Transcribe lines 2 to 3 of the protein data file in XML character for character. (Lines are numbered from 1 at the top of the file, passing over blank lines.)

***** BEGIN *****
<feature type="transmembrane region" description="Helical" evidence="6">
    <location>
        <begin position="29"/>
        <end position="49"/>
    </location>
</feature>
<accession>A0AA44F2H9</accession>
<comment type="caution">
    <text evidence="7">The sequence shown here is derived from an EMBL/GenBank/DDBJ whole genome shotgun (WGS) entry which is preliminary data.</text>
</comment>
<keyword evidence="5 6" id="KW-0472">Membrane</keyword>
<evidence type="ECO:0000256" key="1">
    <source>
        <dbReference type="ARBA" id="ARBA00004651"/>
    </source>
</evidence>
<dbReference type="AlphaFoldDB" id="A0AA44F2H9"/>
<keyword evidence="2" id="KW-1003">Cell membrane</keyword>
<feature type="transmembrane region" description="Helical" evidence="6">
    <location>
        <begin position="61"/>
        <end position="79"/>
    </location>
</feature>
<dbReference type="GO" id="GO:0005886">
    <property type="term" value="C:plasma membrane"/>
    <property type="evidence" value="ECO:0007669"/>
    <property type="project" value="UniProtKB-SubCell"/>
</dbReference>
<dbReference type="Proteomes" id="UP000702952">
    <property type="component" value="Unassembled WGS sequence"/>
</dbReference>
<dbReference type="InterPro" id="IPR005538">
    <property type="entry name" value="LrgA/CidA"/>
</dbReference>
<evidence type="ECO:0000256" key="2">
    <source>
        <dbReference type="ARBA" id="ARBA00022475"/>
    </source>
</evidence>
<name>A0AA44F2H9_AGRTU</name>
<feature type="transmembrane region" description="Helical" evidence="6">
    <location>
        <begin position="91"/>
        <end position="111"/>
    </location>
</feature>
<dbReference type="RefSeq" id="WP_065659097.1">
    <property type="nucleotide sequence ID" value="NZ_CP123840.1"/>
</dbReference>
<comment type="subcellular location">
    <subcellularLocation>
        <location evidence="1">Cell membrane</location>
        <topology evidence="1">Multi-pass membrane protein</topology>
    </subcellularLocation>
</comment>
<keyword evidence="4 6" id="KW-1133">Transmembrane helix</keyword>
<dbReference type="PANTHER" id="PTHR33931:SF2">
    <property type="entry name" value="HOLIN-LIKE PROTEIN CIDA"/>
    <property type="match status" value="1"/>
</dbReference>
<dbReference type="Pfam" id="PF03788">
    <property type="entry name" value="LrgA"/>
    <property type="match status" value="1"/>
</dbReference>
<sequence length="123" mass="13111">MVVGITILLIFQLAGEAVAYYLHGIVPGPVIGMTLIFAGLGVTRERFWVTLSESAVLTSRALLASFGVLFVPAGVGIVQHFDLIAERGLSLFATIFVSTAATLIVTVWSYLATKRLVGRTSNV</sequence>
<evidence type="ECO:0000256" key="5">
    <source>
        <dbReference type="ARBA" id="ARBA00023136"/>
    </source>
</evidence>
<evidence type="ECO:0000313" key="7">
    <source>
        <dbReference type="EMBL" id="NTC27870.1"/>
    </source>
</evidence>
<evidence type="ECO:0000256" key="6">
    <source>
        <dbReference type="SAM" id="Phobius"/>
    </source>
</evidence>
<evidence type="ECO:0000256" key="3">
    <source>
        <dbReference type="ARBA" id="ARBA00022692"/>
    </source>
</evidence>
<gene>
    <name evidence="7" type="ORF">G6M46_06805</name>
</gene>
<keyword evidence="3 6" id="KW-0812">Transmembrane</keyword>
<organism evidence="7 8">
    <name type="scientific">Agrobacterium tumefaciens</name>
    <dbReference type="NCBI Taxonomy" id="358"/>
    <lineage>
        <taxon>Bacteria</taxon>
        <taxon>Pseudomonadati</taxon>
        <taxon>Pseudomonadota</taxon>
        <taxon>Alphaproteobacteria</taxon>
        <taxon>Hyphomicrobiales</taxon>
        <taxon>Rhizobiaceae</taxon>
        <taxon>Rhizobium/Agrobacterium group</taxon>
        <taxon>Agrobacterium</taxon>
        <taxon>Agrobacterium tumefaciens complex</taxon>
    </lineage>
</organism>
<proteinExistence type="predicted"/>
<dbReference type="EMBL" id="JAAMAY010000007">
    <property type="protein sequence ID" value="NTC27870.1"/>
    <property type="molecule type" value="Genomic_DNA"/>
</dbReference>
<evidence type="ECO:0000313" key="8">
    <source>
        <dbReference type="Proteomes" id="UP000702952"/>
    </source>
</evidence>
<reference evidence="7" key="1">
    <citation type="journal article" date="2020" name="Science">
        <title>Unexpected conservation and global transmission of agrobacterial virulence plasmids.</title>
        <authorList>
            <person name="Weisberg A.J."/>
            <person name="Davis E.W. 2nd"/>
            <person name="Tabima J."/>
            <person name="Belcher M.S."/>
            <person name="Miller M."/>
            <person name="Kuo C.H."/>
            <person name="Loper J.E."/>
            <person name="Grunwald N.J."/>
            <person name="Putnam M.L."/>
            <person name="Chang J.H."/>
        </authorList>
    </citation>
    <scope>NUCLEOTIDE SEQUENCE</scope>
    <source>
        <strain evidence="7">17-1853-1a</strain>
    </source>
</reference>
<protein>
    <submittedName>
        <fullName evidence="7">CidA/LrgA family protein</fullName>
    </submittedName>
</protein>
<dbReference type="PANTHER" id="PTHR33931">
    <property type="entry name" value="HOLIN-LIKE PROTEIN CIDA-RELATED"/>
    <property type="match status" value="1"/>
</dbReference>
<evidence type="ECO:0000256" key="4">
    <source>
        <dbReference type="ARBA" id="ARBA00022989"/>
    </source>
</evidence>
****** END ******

    <location>
        <begin position="29"/>